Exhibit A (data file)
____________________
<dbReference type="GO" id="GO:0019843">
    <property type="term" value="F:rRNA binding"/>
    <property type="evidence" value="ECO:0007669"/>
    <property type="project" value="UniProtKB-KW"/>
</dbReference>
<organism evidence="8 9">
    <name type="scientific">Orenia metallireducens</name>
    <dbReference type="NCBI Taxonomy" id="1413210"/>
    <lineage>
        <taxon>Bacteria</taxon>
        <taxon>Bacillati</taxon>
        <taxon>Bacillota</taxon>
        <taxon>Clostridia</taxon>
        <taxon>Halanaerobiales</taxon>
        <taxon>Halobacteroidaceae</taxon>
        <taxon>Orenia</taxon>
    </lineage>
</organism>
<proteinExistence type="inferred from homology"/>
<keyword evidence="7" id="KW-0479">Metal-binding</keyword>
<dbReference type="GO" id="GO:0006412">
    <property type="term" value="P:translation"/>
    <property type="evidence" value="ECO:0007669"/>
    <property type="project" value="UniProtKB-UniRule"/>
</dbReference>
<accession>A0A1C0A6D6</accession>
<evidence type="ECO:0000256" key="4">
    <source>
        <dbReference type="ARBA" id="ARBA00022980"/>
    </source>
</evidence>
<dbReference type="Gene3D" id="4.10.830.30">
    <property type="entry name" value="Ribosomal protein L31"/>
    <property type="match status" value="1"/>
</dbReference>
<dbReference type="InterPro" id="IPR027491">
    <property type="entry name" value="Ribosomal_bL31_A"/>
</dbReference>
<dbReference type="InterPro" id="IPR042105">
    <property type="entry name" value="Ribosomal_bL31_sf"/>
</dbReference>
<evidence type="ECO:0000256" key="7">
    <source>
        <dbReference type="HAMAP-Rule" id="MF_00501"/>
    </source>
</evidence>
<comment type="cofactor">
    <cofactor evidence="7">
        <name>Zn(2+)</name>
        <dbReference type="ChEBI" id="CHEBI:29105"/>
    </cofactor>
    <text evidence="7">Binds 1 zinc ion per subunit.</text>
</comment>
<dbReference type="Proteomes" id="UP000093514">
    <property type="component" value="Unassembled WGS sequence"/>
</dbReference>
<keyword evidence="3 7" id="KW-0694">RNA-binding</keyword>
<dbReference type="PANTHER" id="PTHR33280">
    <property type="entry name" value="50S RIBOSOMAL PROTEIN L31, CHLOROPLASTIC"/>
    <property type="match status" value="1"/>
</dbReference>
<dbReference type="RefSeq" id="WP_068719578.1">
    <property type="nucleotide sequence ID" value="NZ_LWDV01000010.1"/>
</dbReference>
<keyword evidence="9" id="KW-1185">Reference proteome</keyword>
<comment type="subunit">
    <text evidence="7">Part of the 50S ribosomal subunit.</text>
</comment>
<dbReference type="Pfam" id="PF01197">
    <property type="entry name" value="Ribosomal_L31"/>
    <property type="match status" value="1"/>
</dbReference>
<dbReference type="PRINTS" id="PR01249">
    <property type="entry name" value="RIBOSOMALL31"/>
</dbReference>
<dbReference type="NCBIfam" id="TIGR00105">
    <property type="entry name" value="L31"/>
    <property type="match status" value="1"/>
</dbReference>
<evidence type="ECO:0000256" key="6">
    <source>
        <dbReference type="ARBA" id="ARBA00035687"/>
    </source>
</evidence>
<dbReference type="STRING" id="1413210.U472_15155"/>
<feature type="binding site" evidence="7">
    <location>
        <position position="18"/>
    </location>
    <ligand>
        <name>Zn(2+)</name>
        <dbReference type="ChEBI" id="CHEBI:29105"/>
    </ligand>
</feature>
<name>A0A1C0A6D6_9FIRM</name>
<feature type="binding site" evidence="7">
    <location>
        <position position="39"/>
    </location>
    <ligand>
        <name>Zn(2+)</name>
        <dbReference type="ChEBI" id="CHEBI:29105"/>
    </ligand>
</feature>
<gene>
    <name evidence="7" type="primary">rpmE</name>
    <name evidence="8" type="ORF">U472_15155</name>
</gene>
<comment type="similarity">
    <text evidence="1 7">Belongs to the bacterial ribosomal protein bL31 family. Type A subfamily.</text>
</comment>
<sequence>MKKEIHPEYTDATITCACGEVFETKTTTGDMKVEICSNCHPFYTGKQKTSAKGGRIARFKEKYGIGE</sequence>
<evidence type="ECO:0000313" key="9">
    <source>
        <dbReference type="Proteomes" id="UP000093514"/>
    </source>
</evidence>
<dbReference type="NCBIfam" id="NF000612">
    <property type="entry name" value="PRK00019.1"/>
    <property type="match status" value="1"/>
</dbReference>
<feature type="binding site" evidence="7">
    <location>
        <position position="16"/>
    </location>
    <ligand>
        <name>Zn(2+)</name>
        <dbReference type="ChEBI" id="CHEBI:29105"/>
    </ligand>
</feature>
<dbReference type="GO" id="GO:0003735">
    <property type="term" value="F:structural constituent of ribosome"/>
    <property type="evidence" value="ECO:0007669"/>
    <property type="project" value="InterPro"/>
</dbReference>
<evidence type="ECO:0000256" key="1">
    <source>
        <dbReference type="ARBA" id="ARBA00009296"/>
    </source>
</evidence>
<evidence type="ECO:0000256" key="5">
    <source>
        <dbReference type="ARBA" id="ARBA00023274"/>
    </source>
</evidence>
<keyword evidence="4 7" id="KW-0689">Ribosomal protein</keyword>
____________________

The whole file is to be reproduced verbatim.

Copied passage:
<dbReference type="GO" id="GO:0019843">
    <property type="term" value="F:rRNA binding"/>
    <property type="evidence" value="ECO:0007669"/>
    <property type="project" value="UniProtKB-KW"/>
</dbReference>
<organism evidence="8 9">
    <name type="scientific">Orenia metallireducens</name>
    <dbReference type="NCBI Taxonomy" id="1413210"/>
    <lineage>
        <taxon>Bacteria</taxon>
        <taxon>Bacillati</taxon>
        <taxon>Bacillota</taxon>
        <taxon>Clostridia</taxon>
        <taxon>Halanaerobiales</taxon>
        <taxon>Halobacteroidaceae</taxon>
        <taxon>Orenia</taxon>
    </lineage>
</organism>
<proteinExistence type="inferred from homology"/>
<keyword evidence="7" id="KW-0479">Metal-binding</keyword>
<dbReference type="GO" id="GO:0006412">
    <property type="term" value="P:translation"/>
    <property type="evidence" value="ECO:0007669"/>
    <property type="project" value="UniProtKB-UniRule"/>
</dbReference>
<accession>A0A1C0A6D6</accession>
<evidence type="ECO:0000256" key="4">
    <source>
        <dbReference type="ARBA" id="ARBA00022980"/>
    </source>
</evidence>
<dbReference type="Gene3D" id="4.10.830.30">
    <property type="entry name" value="Ribosomal protein L31"/>
    <property type="match status" value="1"/>
</dbReference>
<dbReference type="InterPro" id="IPR027491">
    <property type="entry name" value="Ribosomal_bL31_A"/>
</dbReference>
<dbReference type="InterPro" id="IPR042105">
    <property type="entry name" value="Ribosomal_bL31_sf"/>
</dbReference>
<evidence type="ECO:0000256" key="7">
    <source>
        <dbReference type="HAMAP-Rule" id="MF_00501"/>
    </source>
</evidence>
<comment type="cofactor">
    <cofactor evidence="7">
        <name>Zn(2+)</name>
        <dbReference type="ChEBI" id="CHEBI:29105"/>
    </cofactor>
    <text evidence="7">Binds 1 zinc ion per subunit.</text>
</comment>
<dbReference type="Proteomes" id="UP000093514">
    <property type="component" value="Unassembled WGS sequence"/>
</dbReference>
<keyword evidence="3 7" id="KW-0694">RNA-binding</keyword>
<dbReference type="PANTHER" id="PTHR33280">
    <property type="entry name" value="50S RIBOSOMAL PROTEIN L31, CHLOROPLASTIC"/>
    <property type="match status" value="1"/>
</dbReference>
<dbReference type="RefSeq" id="WP_068719578.1">
    <property type="nucleotide sequence ID" value="NZ_LWDV01000010.1"/>
</dbReference>
<keyword evidence="9" id="KW-1185">Reference proteome</keyword>
<comment type="subunit">
    <text evidence="7">Part of the 50S ribosomal subunit.</text>
</comment>
<dbReference type="Pfam" id="PF01197">
    <property type="entry name" value="Ribosomal_L31"/>
    <property type="match status" value="1"/>
</dbReference>
<dbReference type="PRINTS" id="PR01249">
    <property type="entry name" value="RIBOSOMALL31"/>
</dbReference>
<dbReference type="NCBIfam" id="TIGR00105">
    <property type="entry name" value="L31"/>
    <property type="match status" value="1"/>
</dbReference>
<evidence type="ECO:0000256" key="6">
    <source>
        <dbReference type="ARBA" id="ARBA00035687"/>
    </source>
</evidence>
<dbReference type="STRING" id="1413210.U472_15155"/>
<feature type="binding site" evidence="7">
    <location>
        <position position="18"/>
    </location>
    <ligand>
        <name>Zn(2+)</name>
        <dbReference type="ChEBI" id="CHEBI:29105"/>
    </ligand>
</feature>
<name>A0A1C0A6D6_9FIRM</name>
<feature type="binding site" evidence="7">
    <location>
        <position position="39"/>
    </location>
    <ligand>
        <name>Zn(2+)</name>
        <dbReference type="ChEBI" id="CHEBI:29105"/>
    </ligand>
</feature>
<gene>
    <name evidence="7" type="primary">rpmE</name>
    <name evidence="8" type="ORF">U472_15155</name>
</gene>
<comment type="similarity">
    <text evidence="1 7">Belongs to the bacterial ribosomal protein bL31 family. Type A subfamily.</text>
</comment>
<sequence>MKKEIHPEYTDATITCACGEVFETKTTTGDMKVEICSNCHPFYTGKQKTSAKGGRIARFKEKYGIGE</sequence>
<evidence type="ECO:0000313" key="9">
    <source>
        <dbReference type="Proteomes" id="UP000093514"/>
    </source>
</evidence>
<dbReference type="NCBIfam" id="NF000612">
    <property type="entry name" value="PRK00019.1"/>
    <property type="match status" value="1"/>
</dbReference>
<feature type="binding site" evidence="7">
    <location>
        <position position="16"/>
    </location>
    <ligand>
        <name>Zn(2+)</name>
        <dbReference type="ChEBI" id="CHEBI:29105"/>
    </ligand>
</feature>
<dbReference type="GO" id="GO:0003735">
    <property type="term" value="F:structural constituent of ribosome"/>
    <property type="evidence" value="ECO:0007669"/>
    <property type="project" value="InterPro"/>
</dbReference>
<evidence type="ECO:0000256" key="1">
    <source>
        <dbReference type="ARBA" id="ARBA00009296"/>
    </source>
</evidence>
<evidence type="ECO:0000256" key="5">
    <source>
        <dbReference type="ARBA" id="ARBA00023274"/>
    </source>
</evidence>
<keyword evidence="4 7" id="KW-0689">Ribosomal protein</keyword>